Back when I owned the old climbing gym in Grand Junction, I had a fun canvas to work with. Previous owners had built some interesting features. They worked with the space they had which often meant building around structural supports and in old office spaces, this led to two big bouldering caves with a lot of roof climbing. One cave had a roof 8’ wide and about 20’ long with a nasty shallow off width crack running through it. The other cave had about 8’X10’ of roof, both dead flat with little to no feature to them. One day my wheels started turning and I started to think of ways I could add some feature to one of these dead flat roofs, I designed a giant wooden volume that could be moved around from time to time.
Over the years of owning the gym I noticed that as routes were set, they often filled the walls and went up onto the roof usually ending one or two moves into it leaving the center empty. I couldn’t blame the route setters, a fun, long roof route is fun from time to time but setting it is daunting and really only a few people even climb them more than once after they get them. However, a cool feature like a stalactite hanging down provides an aesthetic that inspires both setters and climbers alike. The addition of this roof feature made the cave much more popular and it was a fun project to work on. Every 6 months we striped all the routes in the cave and rotavated the feature giving a fresh new feel to the room and it inspired the setters to come up with new ways to move around the feature.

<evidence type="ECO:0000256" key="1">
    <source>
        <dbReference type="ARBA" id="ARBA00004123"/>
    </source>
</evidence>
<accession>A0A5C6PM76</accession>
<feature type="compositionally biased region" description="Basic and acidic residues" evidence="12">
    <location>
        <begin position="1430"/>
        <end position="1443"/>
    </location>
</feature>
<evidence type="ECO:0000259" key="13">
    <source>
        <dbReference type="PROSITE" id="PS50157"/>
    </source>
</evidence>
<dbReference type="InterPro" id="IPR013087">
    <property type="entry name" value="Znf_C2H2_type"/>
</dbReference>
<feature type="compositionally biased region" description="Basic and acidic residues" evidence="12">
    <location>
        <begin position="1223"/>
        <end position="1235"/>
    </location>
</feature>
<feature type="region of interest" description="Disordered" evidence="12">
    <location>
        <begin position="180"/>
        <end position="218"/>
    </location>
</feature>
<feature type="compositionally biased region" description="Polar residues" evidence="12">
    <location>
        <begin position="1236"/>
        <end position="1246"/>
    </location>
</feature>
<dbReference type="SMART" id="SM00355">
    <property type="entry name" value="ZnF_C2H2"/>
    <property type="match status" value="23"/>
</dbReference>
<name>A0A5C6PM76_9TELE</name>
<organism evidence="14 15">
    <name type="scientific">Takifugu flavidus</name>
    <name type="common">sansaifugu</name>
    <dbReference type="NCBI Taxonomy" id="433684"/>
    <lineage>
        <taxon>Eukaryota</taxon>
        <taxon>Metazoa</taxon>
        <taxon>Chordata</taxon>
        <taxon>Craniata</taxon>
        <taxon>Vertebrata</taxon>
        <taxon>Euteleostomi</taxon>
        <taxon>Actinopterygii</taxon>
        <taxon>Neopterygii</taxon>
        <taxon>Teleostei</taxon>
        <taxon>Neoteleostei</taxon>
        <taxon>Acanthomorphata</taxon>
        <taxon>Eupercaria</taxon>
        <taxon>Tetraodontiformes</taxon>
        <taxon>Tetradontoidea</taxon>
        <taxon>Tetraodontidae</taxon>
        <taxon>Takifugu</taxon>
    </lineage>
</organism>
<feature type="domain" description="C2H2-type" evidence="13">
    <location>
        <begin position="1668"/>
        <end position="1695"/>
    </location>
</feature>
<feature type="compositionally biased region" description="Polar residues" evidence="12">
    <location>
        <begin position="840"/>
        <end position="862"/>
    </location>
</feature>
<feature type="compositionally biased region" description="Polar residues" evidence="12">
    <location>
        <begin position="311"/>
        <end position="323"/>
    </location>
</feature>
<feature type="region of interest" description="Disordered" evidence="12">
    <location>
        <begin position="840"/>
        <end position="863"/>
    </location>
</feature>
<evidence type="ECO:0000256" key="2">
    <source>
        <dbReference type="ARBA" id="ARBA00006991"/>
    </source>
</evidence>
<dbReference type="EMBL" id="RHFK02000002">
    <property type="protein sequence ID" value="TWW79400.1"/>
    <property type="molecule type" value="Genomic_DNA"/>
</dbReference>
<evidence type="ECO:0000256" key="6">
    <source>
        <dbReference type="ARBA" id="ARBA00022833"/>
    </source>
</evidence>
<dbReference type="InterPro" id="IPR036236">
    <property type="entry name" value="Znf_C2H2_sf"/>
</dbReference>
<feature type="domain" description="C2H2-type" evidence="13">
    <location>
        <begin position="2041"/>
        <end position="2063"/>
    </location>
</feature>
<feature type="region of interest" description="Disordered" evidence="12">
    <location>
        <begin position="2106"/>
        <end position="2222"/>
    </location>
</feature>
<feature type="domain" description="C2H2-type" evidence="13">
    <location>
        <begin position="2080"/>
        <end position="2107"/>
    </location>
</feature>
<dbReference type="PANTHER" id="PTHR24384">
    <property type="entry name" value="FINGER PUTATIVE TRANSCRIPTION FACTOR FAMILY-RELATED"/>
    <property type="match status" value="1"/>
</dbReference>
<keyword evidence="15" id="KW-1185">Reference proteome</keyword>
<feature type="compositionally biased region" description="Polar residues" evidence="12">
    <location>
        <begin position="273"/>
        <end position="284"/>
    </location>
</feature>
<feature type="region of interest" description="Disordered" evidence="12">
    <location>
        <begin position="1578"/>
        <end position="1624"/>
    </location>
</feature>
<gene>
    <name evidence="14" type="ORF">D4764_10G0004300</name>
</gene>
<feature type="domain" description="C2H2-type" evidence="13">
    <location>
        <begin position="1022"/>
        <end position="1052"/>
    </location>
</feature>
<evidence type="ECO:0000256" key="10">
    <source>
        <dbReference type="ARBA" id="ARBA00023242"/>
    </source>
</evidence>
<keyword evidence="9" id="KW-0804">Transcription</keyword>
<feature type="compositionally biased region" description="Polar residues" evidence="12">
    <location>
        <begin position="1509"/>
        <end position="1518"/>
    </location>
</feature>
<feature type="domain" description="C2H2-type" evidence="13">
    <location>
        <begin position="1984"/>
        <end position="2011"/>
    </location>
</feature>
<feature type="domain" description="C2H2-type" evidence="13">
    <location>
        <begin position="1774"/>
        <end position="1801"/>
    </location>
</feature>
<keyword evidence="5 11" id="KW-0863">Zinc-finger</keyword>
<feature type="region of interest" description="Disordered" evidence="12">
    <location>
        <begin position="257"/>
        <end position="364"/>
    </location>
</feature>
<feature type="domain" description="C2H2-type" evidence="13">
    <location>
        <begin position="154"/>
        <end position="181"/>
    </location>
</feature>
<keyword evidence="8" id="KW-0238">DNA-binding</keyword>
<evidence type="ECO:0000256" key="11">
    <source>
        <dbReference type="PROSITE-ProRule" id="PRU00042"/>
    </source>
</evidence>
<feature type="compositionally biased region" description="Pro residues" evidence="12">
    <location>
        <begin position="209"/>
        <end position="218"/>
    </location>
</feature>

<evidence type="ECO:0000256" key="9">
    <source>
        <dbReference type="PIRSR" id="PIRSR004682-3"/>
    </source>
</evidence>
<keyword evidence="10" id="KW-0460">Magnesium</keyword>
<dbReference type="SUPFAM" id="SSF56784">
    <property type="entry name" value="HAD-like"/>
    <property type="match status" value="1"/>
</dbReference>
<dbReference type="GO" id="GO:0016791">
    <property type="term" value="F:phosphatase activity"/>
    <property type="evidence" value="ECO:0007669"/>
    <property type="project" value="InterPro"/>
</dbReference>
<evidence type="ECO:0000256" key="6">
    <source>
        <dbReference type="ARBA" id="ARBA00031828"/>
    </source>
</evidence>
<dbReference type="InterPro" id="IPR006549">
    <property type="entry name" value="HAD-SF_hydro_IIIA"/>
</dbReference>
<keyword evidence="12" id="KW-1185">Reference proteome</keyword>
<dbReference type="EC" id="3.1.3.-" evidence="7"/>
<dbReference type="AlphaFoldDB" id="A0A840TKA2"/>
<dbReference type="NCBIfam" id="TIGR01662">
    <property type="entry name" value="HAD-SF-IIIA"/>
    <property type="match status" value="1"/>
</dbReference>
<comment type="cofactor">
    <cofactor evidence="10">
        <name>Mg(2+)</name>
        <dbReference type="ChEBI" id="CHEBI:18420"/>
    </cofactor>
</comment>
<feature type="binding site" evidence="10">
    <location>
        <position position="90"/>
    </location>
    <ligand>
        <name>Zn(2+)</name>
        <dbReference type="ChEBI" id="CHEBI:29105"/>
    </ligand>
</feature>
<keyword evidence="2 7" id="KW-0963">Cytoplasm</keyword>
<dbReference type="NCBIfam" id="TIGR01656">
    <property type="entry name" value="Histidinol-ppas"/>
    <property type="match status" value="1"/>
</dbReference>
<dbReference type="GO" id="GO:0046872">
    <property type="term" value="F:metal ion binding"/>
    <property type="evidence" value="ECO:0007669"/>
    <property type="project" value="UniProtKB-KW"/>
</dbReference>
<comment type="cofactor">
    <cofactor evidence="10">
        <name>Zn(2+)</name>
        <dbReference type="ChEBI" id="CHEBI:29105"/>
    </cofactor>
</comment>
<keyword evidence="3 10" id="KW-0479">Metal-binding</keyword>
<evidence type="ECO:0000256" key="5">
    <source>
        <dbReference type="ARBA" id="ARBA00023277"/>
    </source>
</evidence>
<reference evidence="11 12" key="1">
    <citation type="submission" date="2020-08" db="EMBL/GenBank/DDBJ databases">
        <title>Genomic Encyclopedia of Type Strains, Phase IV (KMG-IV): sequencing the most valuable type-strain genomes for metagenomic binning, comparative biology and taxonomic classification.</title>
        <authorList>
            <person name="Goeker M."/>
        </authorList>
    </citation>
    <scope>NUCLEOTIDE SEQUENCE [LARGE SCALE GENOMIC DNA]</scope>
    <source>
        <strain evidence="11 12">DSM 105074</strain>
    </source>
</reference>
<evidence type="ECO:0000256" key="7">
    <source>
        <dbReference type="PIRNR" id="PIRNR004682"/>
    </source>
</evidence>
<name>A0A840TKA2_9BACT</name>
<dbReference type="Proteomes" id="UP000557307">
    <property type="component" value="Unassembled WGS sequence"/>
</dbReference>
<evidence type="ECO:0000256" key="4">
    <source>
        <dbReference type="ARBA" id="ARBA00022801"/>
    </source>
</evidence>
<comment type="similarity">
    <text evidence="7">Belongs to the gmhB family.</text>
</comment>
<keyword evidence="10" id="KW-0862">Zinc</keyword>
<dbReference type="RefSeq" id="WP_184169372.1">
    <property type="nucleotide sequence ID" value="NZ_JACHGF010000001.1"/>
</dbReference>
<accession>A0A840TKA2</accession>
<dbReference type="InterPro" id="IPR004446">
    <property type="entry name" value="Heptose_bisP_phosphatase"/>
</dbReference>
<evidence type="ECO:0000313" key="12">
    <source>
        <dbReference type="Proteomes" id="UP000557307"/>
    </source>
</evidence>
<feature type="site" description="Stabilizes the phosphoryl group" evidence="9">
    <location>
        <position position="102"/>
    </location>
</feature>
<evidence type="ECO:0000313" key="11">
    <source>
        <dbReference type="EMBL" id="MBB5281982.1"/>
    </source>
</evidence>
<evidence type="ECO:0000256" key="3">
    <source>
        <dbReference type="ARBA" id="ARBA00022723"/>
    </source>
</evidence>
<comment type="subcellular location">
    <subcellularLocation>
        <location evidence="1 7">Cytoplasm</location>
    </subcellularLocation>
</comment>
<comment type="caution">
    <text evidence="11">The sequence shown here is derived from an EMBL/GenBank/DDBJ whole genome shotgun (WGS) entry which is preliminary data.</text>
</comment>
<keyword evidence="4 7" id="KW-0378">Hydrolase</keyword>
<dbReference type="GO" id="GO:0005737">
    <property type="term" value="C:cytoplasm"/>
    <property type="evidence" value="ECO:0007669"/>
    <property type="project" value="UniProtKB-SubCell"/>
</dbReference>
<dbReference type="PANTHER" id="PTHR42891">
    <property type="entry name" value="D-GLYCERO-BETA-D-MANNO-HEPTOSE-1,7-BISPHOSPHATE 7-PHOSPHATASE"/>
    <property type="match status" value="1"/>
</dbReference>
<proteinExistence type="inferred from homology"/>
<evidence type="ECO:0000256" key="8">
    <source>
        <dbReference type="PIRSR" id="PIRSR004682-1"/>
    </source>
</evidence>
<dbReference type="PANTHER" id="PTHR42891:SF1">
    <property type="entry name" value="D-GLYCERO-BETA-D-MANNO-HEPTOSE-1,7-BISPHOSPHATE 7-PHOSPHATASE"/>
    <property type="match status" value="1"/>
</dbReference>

I started off by drawing up ideas in Autocad, unfortunately I lost the file. With this drawing I was able to get all of my angles and do a little tweaking of the design till it matched my vision. From here the construction was simple, I forget how big it was exactly but it was about 6’ long, 4.5’ wide and hung down about 2’. I made it out of 3/4″ plywood with 2X4 ribs for structure.
I painted it with Deck Restore, a thick texture paint sold at Lowe’s Depot intended for painting old wood decks that were loosing their usefulness. It was a decent product and it held up to climber traffic for several years.
Once mouted, routes were set and fun ensued. This feature was big enough I once set a route that circled the feature never leaving it and no hold was used twice, except for as feet.